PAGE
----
Harold Pinter’s Ashes to Ashes by Nicole Burdette

All those words like “transfixing” and “riveting”—words you see advertised on billboards that mean nothing after all, actually mean something when describing The Roundabout Theatre Company’s production of Harold Pinter’s Ashes to Ashes.

Part of the Editor's Choice series.

BOMB 68 Summer 1999
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New York Live Arts presents

Marjani Forte
Nov 15-19


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Lindsay Duncan and David Strathairn in Ashes to Ashes, written by Harold Pinter and directed by Karel Reisz. Photo by Joan Marcus courtesy Roundabout Theatre Company.

All those words like “transfixing” and “riveting”—words you see advertised on billboards that mean nothing after all, actually mean something when describing The Roundabout Theatre Company’s production of Harold Pinter’s Ashes to Ashes. Even before the play starts you’re head-on with the staging, a Frank Lloyd Wright-esque living room, the corner jutting out to the audience. When the characters enter—Devlin (David Strathairn), dressed in tweed and corduroy as if it were a cool, autumn day, and Rebecca (Lindsay Duncan) wearing an almost transparent summer dress—we begin to recognize the cool, cruel irony and sparseness of Harold Pinter. And when Devlin asks, “Did you notice? I am standing in quicksand. Do you notice?” and Rebecca replies, after a moment or two, “Like God,” we know we’re in the hands of a master.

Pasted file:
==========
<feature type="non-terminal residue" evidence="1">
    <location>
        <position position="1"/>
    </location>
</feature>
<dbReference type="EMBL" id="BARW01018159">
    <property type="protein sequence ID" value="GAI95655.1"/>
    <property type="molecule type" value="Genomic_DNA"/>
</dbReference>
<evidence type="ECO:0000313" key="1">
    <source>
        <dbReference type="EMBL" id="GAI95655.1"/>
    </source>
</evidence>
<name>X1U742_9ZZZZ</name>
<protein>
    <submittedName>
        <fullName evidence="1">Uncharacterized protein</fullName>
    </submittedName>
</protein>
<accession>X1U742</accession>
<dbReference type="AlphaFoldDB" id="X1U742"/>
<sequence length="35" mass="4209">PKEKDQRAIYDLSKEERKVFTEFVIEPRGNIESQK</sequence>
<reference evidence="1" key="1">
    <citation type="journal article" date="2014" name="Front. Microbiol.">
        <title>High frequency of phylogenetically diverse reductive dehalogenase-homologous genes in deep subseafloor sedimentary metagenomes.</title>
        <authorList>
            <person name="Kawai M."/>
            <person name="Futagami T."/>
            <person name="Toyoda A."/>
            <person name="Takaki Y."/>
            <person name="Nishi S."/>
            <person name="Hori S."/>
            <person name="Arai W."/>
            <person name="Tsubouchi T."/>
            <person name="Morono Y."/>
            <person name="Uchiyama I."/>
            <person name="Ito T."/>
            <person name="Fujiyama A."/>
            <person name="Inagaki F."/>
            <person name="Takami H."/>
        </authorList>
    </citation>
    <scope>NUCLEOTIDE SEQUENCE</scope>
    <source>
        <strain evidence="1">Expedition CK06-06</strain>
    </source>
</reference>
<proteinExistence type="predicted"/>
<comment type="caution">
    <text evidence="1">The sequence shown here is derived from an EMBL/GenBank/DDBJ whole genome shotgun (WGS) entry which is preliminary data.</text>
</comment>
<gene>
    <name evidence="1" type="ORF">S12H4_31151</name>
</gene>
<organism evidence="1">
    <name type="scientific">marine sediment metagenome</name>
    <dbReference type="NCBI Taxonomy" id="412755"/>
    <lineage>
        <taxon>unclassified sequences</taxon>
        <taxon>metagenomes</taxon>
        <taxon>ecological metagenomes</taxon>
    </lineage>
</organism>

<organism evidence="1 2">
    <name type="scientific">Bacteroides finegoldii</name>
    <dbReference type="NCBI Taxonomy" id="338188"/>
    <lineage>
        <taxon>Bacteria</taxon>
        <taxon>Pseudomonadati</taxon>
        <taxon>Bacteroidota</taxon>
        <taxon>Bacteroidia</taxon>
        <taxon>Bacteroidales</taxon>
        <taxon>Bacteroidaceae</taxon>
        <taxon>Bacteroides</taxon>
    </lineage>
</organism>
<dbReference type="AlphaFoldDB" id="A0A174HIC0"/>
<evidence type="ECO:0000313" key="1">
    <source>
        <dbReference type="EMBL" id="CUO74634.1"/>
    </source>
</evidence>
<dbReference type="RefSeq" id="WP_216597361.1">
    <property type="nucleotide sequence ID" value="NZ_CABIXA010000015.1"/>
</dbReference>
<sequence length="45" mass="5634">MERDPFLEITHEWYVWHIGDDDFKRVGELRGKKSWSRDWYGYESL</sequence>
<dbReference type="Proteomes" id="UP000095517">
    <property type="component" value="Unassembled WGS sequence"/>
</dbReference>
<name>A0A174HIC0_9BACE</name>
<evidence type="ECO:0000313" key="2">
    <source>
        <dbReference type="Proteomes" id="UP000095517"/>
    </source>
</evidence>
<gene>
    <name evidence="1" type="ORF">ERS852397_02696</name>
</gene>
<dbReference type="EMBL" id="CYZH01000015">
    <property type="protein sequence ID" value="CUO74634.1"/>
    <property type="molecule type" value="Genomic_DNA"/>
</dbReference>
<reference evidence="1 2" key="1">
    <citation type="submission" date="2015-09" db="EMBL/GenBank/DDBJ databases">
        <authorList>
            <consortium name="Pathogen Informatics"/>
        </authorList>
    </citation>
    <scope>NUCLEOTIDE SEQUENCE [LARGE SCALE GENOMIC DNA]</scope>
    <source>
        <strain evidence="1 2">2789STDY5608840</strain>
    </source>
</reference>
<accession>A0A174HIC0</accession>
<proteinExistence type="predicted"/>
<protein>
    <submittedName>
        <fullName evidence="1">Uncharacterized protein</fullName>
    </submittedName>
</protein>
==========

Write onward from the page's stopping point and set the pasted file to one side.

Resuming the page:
Pinter achieves something in the writing of Ashes to Ashes whereby the play becomes subjective. For the audience, matter comes second to the moment, to what is occurring on stage, to what is said and what is unsaid between the characters (in this case a man and a woman who—it is assumed, but we are never told—are married). None of these things matter in the end, because the audience is left to fill in the facts. This is partially how Pinter captures everyone’s attention so fully—one must work to watch his plays, one must participate. The writer is responsible for “the moment” and what you get—especially when interpreted by two fine actors who understand this, as it was in this production—is “riveting,” “transfixing,” funny, tragic theater. Who else has one character interrupting the other in an exceedingly casual tone, “By the way, I’m terribly upset”? The writing has such momentum and the actors are such elegant players that for this short hour you feel the audience not wanting to breathe or move in their seats—it’s as if we’re in this together.

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Originally published in

BOMB 68, Summer 1999

Featuring interviews with Robert Altman, Ida Applebroog, Chuck D, Alvaro Siza, Joseph Chaikin, Peter Campus, Robert Pinksky, and Maryse Conde. 

Read the issue
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